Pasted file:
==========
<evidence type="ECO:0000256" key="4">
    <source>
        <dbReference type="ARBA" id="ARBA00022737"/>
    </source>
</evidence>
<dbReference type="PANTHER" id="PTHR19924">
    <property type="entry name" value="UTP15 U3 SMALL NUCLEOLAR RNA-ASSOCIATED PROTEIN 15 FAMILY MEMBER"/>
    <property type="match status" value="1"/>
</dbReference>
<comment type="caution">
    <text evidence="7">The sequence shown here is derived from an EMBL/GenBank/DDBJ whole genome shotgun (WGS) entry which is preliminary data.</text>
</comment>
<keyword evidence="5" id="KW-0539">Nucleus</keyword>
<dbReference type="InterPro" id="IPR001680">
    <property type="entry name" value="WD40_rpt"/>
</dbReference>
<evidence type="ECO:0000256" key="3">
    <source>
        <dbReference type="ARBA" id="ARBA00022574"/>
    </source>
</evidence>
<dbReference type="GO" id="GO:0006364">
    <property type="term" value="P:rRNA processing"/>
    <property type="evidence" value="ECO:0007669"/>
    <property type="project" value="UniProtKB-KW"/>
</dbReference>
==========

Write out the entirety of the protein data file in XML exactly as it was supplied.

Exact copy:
<evidence type="ECO:0000256" key="4">
    <source>
        <dbReference type="ARBA" id="ARBA00022737"/>
    </source>
</evidence>
<dbReference type="PANTHER" id="PTHR19924">
    <property type="entry name" value="UTP15 U3 SMALL NUCLEOLAR RNA-ASSOCIATED PROTEIN 15 FAMILY MEMBER"/>
    <property type="match status" value="1"/>
</dbReference>
<comment type="caution">
    <text evidence="7">The sequence shown here is derived from an EMBL/GenBank/DDBJ whole genome shotgun (WGS) entry which is preliminary data.</text>
</comment>
<keyword evidence="5" id="KW-0539">Nucleus</keyword>
<dbReference type="InterPro" id="IPR001680">
    <property type="entry name" value="WD40_rpt"/>
</dbReference>
<evidence type="ECO:0000256" key="3">
    <source>
        <dbReference type="ARBA" id="ARBA00022574"/>
    </source>
</evidence>
<dbReference type="GO" id="GO:0006364">
    <property type="term" value="P:rRNA processing"/>
    <property type="evidence" value="ECO:0007669"/>
    <property type="project" value="UniProtKB-KW"/>
</dbReference>